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Technology (general)

(CNN) -- New research published by American scientists may have brought the prospect of filling up your tank with green gas a little bit closer.

A team based at the University of Wisconsin, whose work is reported in the latest edition of the journal Science, has devised an efficient catalytic reactor that produces a diesel-like fuel from organic matter.

If the process can be repeated on an industrial scale, it could provide a clean-burning liquid alternative for millions of motorists.

Existing biofuels such as ethanol are based on plant matter. But the costly distillation process is so energy-intensive that just 1.1 units of energy are produced for every unit used.

George Huber, one of the authors of the Science paper, said that the new catalytic process doubled that to 2.2 units.

"It's a very efficient process," said Huber. " If you look at a carbohydrate source such as corn, our new process has the potential to creates twice the energy as is created in using corn to make ethanol."

The four-stage catalytic process transforms sugars derived from biomass into alkanes that have almost the exact chemical structure as traditionally produced biofuel.

The process is also capable of transforming virtually all plant matter into liquid fuel, whereas typical ethanol refining uses only the fatty acids that make up around 10 percent of the mass of dried plants.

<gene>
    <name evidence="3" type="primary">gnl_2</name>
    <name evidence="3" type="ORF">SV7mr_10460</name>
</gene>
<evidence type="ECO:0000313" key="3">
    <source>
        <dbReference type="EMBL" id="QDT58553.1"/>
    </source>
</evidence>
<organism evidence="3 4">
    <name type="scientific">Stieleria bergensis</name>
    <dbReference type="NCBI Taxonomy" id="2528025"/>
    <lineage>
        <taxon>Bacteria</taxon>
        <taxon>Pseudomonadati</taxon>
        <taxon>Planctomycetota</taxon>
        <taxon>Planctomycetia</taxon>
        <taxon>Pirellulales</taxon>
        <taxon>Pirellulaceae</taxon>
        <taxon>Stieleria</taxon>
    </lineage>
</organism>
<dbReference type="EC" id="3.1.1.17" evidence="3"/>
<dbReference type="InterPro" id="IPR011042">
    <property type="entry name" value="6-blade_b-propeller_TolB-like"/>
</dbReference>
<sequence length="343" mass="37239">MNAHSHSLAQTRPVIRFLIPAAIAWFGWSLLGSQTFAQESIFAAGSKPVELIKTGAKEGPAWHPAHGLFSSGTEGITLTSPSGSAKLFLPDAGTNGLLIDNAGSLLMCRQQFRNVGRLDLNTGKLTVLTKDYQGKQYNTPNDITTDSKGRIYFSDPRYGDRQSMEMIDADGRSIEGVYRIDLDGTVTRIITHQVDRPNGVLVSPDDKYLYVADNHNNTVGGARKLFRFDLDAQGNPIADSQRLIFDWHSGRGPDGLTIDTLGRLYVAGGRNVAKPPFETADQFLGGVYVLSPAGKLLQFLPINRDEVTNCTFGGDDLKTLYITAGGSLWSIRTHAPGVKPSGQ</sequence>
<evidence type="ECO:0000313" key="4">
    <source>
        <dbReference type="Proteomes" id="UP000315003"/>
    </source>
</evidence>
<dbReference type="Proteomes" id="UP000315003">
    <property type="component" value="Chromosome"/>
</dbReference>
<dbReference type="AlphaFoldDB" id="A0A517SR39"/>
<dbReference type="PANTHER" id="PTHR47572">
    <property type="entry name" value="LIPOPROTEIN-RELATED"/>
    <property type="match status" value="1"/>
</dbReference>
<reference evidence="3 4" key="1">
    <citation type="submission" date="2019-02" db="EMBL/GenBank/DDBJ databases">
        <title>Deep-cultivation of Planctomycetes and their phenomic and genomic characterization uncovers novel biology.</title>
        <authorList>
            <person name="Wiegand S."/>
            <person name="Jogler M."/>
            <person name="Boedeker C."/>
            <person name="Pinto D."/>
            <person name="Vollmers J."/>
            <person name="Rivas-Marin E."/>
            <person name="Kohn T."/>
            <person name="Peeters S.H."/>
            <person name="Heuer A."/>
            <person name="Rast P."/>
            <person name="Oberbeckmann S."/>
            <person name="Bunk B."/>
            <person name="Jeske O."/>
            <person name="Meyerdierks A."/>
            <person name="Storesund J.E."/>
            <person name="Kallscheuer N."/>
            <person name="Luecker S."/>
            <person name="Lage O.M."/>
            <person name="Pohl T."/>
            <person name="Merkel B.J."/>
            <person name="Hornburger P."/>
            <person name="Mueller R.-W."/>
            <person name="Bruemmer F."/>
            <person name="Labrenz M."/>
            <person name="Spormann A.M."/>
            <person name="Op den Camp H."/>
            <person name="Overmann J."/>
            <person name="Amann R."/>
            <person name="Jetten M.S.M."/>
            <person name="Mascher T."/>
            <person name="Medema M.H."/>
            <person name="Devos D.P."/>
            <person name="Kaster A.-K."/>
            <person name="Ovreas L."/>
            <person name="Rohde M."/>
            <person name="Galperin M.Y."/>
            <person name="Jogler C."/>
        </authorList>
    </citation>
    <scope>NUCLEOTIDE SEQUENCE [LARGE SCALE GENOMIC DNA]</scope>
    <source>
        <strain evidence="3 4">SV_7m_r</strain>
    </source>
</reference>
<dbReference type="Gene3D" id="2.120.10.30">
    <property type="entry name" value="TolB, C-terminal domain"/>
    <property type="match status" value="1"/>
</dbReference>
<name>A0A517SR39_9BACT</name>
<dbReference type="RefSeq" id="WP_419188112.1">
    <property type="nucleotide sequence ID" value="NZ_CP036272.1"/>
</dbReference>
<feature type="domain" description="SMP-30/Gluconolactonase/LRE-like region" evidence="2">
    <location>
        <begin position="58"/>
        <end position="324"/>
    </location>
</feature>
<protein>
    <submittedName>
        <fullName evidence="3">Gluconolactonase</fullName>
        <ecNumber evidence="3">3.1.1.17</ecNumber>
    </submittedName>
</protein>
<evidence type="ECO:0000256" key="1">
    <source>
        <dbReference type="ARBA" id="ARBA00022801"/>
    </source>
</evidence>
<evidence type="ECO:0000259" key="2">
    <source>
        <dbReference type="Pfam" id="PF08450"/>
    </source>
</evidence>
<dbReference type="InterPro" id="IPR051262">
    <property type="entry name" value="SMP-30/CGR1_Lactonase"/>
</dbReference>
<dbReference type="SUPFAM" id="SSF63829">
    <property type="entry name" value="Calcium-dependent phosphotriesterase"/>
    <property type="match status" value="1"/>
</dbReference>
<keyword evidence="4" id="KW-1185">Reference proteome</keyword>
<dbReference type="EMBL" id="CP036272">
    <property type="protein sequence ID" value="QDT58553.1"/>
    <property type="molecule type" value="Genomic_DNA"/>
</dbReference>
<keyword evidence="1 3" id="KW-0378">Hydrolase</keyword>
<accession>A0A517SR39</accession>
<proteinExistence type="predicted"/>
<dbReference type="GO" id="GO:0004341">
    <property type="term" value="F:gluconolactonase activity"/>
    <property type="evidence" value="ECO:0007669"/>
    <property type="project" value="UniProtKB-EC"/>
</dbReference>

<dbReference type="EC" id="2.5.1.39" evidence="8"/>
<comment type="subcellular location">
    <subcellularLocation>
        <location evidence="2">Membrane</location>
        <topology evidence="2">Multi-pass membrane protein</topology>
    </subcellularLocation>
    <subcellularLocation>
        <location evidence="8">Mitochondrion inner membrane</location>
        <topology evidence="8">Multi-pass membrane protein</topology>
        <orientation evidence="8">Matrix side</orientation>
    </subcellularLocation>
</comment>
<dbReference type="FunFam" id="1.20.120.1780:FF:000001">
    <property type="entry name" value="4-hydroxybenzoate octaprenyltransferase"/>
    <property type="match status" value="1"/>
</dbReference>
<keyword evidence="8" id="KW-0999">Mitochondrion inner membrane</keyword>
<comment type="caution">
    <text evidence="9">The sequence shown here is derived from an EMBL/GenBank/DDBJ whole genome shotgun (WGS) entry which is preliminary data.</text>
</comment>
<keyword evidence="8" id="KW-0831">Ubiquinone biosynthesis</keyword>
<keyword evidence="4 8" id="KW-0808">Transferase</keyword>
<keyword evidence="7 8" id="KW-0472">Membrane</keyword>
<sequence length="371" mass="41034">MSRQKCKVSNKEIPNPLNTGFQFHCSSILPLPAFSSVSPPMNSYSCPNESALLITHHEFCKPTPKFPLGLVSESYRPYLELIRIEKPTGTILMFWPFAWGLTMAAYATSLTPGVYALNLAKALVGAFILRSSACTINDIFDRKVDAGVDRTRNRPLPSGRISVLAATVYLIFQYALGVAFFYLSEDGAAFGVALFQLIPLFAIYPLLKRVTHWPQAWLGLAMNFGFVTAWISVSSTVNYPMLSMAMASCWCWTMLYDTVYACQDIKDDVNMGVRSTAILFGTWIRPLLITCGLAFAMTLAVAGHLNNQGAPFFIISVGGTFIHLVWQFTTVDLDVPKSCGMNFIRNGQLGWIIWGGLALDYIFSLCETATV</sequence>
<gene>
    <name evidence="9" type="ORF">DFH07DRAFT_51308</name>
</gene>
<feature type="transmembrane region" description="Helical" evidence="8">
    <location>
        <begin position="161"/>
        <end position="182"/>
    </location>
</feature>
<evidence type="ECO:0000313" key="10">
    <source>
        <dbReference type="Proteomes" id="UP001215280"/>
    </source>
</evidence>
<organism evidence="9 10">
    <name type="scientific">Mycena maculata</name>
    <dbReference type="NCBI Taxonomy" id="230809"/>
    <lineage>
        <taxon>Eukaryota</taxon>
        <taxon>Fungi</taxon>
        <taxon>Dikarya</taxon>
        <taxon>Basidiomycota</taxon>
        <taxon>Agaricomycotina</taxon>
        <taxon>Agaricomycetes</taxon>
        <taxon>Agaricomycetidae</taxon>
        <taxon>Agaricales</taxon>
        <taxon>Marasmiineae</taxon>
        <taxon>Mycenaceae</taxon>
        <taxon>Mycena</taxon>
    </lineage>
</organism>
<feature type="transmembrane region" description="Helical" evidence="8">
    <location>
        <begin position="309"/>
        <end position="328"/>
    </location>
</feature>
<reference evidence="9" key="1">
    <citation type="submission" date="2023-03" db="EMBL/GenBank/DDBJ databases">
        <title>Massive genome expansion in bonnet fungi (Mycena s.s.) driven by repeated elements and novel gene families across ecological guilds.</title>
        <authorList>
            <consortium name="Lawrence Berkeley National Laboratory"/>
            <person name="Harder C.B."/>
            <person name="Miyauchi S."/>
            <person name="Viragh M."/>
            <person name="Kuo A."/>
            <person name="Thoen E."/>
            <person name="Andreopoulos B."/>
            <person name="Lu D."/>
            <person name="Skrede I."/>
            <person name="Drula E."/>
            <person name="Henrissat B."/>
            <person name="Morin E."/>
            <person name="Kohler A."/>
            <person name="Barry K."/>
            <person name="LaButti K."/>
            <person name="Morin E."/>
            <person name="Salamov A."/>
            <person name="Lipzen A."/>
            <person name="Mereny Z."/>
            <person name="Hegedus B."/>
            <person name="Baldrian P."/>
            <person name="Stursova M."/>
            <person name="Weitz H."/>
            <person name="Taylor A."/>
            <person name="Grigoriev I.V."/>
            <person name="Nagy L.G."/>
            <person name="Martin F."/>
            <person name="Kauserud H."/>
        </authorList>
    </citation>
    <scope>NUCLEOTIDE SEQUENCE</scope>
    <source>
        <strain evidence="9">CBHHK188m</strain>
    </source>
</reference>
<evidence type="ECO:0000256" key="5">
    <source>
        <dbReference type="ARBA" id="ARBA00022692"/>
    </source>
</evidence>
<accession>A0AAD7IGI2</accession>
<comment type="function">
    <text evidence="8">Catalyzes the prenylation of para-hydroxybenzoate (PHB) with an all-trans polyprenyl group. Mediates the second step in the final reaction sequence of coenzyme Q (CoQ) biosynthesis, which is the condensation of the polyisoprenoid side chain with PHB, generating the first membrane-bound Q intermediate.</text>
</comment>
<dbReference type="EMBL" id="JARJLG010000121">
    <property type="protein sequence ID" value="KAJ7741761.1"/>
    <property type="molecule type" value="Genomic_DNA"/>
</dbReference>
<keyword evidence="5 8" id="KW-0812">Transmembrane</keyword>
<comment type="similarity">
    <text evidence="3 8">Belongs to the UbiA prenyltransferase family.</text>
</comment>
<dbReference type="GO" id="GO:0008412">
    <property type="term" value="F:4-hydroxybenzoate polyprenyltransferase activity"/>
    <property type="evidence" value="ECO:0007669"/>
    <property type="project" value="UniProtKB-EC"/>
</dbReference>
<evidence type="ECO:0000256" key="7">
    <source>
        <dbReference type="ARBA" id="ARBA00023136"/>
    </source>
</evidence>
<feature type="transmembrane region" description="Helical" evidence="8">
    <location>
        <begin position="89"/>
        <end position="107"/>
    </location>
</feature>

As well as providing a greener alternative to fossil fuels, biodiesel could also utilize more than 1.3 billion tons of waste produced by the American agricultural industry each year and provide a new source of income for farmers.

"The current delivered cost of biomass is comparable or even cheaper than petroleum-based feedstock on an energy basis," said Huber. "This is one step in figuring out how to efficiently use our biomass resources."

But Charles Wyman, an engineering professor at Dartmouth College, told the MIT Technology Review that biomass fuels would only replace gasoline when manufacturers were able to sell it at cheaper prices.

"In the end it's the economic decision at the gas station where these technologies win or lose, not in the laboratory," he said.

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